The time-travel reset button is a brilliant thing to do on multiple fronts. Number one, it gives the people currently making the films a chance to eliminate all the horrible decisions made when Fox was in the mentality that the X-Men films a) needed to be forced into a trilogy, because that’s just how it’s done and b) needed to be crapped out as soon as possible in order to punish Bryan Singer for taking a job directing Superman Returns. I think making that movie was punishment enough. Number two, it allows the use of both the original characters and the new cast that earned the right to continue the series. Number three, it creates the possibility of doing two equally deserving continuities, one in the past and one in the present going forward. If this is Fox trying to play catch up with Marvel Studios, all I can say is bravo for doing it in an incredibly inventive and dramatically fulfilling way compared to Sony and their botched Spider-Man experiment.

Even though it is yet another movie with Wolverine front and center, we get to spend a lot of time with Charles (Professor X) and Erik (Magneto) in both timelines, and the film is all the better because of it. Their relationship is by far the most interesting part of this series and First Class made that painfully obvious. James McAvoy and Michael Fassbender continue to be fantastic in their roles. At this point they own them just as much as Patrick Stewart and Ian McKellan. Combine that with pretty meaty parts for Mystique and Beast and you have a much more rounded ensemble film than it could have been. They lucked out when they cast Jennifer Lawrence and they seem to know it, making her an integral part of the story. As per the aforementioned Blink and Kitty (Ellen Page, returning as one of the two good things from X3 worth saving), as well as other mutants like Iceman, Bishop and Storm, they aren’t really given much to do for an arc, but they’re well used enough in action sequences that they don’t feel like they’re given short shrift. Many others have glorified cameos, but nothing feels particularly forced.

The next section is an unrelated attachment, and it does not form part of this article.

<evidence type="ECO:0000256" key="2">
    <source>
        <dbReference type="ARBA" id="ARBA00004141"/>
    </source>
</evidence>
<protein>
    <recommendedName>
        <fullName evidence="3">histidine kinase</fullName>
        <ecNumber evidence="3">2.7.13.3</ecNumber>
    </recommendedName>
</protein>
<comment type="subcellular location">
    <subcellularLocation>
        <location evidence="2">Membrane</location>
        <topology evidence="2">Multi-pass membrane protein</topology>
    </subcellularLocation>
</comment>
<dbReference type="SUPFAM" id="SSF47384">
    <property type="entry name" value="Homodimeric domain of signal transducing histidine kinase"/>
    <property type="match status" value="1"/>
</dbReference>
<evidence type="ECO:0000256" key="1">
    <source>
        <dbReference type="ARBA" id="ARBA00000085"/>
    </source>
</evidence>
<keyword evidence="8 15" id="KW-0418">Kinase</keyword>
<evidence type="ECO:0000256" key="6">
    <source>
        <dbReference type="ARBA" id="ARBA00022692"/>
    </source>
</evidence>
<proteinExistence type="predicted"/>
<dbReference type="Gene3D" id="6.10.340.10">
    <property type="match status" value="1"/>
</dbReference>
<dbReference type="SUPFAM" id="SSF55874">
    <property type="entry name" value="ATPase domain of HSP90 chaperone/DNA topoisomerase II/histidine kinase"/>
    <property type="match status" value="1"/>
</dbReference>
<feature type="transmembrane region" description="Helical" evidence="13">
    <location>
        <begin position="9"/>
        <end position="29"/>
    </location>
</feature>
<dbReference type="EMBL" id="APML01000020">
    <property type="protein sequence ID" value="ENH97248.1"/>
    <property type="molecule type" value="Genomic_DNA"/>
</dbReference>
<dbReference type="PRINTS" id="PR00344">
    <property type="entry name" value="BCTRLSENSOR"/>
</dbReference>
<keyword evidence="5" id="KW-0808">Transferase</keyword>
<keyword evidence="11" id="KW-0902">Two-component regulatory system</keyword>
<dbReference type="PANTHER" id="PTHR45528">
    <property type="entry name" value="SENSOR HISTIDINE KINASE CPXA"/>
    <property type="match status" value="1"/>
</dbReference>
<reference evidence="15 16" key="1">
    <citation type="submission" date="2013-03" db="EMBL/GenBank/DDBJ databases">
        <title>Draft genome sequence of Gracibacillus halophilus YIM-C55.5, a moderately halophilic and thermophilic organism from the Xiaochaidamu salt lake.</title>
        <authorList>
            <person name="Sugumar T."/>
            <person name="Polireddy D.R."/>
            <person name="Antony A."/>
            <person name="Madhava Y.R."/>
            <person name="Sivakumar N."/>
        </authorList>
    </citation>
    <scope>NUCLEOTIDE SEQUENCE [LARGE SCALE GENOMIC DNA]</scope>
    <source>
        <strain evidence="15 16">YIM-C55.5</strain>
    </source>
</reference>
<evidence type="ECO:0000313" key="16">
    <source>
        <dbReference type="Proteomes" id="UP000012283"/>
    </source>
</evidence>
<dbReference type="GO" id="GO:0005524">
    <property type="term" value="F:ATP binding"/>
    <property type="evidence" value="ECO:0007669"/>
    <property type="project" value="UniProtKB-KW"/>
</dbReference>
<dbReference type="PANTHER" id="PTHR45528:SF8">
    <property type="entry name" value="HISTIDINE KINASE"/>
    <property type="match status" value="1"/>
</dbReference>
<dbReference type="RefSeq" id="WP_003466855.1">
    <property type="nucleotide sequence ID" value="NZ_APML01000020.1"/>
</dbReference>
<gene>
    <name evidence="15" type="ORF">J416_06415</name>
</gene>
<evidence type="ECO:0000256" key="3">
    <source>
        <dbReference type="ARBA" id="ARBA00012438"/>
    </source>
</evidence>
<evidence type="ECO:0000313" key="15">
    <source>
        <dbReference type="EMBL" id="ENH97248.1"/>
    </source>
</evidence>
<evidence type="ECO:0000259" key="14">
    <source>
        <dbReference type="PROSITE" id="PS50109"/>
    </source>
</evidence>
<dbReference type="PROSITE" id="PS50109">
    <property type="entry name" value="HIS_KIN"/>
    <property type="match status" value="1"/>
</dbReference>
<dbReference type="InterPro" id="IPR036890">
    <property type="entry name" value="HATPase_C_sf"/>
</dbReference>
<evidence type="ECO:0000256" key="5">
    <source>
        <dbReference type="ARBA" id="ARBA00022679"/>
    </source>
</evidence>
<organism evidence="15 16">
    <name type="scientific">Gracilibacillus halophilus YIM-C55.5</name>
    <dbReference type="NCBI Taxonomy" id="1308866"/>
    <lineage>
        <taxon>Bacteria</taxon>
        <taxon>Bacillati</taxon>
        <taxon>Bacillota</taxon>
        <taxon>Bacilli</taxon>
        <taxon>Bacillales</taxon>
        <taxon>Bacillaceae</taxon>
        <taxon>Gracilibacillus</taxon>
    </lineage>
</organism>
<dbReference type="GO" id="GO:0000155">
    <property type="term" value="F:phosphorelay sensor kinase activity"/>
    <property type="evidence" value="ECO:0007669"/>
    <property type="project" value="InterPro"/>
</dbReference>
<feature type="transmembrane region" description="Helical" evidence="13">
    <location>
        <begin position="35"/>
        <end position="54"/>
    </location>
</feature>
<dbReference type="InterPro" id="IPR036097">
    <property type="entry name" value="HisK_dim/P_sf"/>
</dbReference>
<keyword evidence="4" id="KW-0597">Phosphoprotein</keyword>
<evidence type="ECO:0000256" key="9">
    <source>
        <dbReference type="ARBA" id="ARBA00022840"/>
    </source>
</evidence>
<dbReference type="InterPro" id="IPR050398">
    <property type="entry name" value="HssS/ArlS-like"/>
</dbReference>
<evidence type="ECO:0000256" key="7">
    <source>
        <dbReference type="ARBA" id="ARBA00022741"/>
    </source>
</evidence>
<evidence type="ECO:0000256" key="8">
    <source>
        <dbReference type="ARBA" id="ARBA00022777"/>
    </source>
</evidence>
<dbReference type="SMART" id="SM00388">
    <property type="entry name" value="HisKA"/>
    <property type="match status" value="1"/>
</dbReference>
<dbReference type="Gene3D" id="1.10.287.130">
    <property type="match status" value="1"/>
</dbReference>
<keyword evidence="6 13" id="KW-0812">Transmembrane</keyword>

The only other new characters to truly be of note are pretty much Evan Peters as Qucksilver and Peter Dinklage as Bolivar Trask. Both are excellent. For all the hubbub about Quicksilver appearing in both this film and the second Avengers film, I doubt there will be much similarity in the portrayals. In Future Past, Qucksilver, really only brought in for the purpose of one action scene, is less the abrasive speedster from the comics and is instead an carbon copy of DC Comics’ Impulse with a worse costume. An ADHD-riddled kid with bad hair and a penchant for being charmingly annoying. The action scene in question is possibly the most fun scene in the entire film, so it’s understandable that Singer was so hyped to use him.

Trask does horrible things in his quest to realize his dream of the Sentinels. He cautions that mutants will replace humans, citing Neanderthal man’s disappearance as a warning. (Of course he wouldn’t be privy to the current theory that Neanderthals actually interbred with cro-magnon.) We’re given glimpses of his life that indicate he’s a genius and he talks about doing a lot of good things for humanity. But it’s obvious he doesn’t see mutants as humanity, only as a means to an end. They don’t exactly subtle-up the Nazi metaphors. And just to make one statement about who would normally be one of the villains of the film, it was nice to see Richard Nixon portrayed as an actual human being and not a complete cartoon bad-guy for once. The government and the military aren’t shown to be evil or even necessarily in favor of wiping out mutants. They simply get used by Trask as more means to his end.

The movie is paced elegantly with never a dull moment, but also never being overwhelming. It feels like all of Singer’s superhero movie experience has been leading to this moment where he finally feels comfortable with all the things he was holding back on in the second film. (Having the brass at Fox on his side instead of demanding Jon Peters-esque changes on a whim it probably helps.) The action sequences feel fresh, despite several of them having a lot in common with previous installments which is a testament to their presentation and the quality of the effects. There is no question in my mind why this movie cost so much and it honestly seems worth every penny. It is polished and even the questionable CGI just makes it seem that much more comic book-y.

After seeing the teaser at the end which brought many a “What the hell?” from the crowd in our theater, I am very much looking forward to seeing what Singer, Vaughn and their cohorts bring to us next.